Peter Bourjos is firmly planted on the Angels’ bench

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Peter Bourjos has started just two of the Angels’ last nine games as the combination of his poor first two months and Mike Trout’s arrival pushed the Opening Day center fielder to the bench.

Bourjos is an amazing defensive center fielder who last season hit well enough to be one of the best all-around outfielders in the league, but he’s lost 200 points of OPS so far this season and apparently the Angels would rather have the 25-year-old collect dust than play regularly at Triple-A.

“Peter has a role on our team and he’s going to help us win games, although it’s not a role he had last year,” manager Mike Scioscia told Trey Scott of MLB.com. “It’s difficult for a young player that has the ability to play every day but isn’t in there, but Peter is going to help us win games.”

Last year Bourjos started 138 of 162 games and logged 552 plate appearances. This year he’s on pace to start just 77 games and log 292 plate appearances, which is an awfully odd approach to take with a very promising young outfielder even if the Angels are forced to make some less than idea playing time decisions because of their glut of corner bats.

Scioscia is essentially locked in to Trout, Mark Trumbo, and Torii Hunter as the everyday outfield, with Albert Pujols at first base and Kendrys Morales at designated hitter. All five of those guys are plenty productive, so the fact that Bourjos isn’t starting over one of them regularly should be less up for debate than whether playing at Triple-A is better than sitting in the majors.

And every team in need of a long-term center fielder should be calling Angels general manager Jerry Dipoto about Bourjos constantly.

George Springer leaves game after being hit by a pitch

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George Springer has been a dynamo out of the leadoff spot for the high-powered Astros this year, hitting 21 homers and driving in 46. He also leads the league in leadoff homers. Today, however, his leadoff appearance was short and ignominious.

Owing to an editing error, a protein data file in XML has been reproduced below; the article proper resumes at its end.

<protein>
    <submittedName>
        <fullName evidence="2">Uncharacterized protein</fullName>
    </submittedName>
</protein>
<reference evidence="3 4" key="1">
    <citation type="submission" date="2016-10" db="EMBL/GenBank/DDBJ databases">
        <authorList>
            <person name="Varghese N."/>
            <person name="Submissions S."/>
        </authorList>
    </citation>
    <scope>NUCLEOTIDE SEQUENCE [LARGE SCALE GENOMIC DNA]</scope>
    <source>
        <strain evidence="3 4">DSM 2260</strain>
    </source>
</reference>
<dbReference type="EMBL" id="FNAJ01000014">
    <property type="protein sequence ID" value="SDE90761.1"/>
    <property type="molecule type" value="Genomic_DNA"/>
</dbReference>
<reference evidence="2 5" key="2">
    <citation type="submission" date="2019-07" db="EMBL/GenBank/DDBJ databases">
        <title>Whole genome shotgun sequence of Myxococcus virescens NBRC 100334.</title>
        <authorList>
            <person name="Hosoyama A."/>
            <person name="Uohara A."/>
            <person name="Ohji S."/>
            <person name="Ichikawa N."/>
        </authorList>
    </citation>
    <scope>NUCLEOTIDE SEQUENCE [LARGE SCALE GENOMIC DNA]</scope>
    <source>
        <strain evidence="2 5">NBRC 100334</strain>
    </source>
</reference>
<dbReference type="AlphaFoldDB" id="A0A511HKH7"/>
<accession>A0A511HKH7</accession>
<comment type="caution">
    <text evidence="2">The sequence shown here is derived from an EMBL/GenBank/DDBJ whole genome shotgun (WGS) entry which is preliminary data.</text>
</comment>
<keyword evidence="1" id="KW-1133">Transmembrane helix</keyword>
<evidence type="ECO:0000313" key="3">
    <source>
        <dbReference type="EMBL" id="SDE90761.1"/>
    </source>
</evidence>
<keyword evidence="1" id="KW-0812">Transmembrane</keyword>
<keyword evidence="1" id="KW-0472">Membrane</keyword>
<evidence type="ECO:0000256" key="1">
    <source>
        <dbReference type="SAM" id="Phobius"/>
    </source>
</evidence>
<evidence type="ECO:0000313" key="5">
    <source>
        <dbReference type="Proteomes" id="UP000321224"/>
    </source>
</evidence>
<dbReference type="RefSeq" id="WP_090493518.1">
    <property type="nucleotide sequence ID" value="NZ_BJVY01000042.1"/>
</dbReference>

Facing Jesse Hahn and the A’s in the Oakland Coliseum for a matinee, Springer was hit in the left hand on the game’s fifth pitch. Watch:

He went down to the dirt and was attended to by trainers before leaving the game. On the way off the field he threw his helmet in disgust. Oftentimes that sort of frustration comes from a player who knows he’s injured. How serious an injury is unknown at the moment. We’ll keep you posted.

Jake Marisnick pinch ran for Springer and came around to score. The Astros lead the A’s 2-0.

Adrian Gonzalez might retire after his contract is up if his back isn’t any better

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Despite dealing with back trouble for five years, Adrian Gonzalez of the Dodgers recently made his first ever trip to the disabled list. Then he made another trip there. All of it has him contemplating his future. As he tells Bill Plunkett of the OC Register, his baseball future may be a short one if his health doesn’t improve:

“I want to get back this year to help the team and for me to be healthy,” Gonzalez said. “But I’m thinking more long-term about being able to play more years.

“Because if I have to deal with this next year again? That’ll probably be it. My contract will be over, that’ll probably be it. I won’t play any more. If I can heal it and my body feels good? Now I can go out there and do the things I can do. Then I’ll keep playing.”

Backs are one of those things that don’t get better as you get older. At least not without a lot of work and effort and good luck. Gonzalez is 35 now, so he’ll need all of that to keep playing beyond his current deal.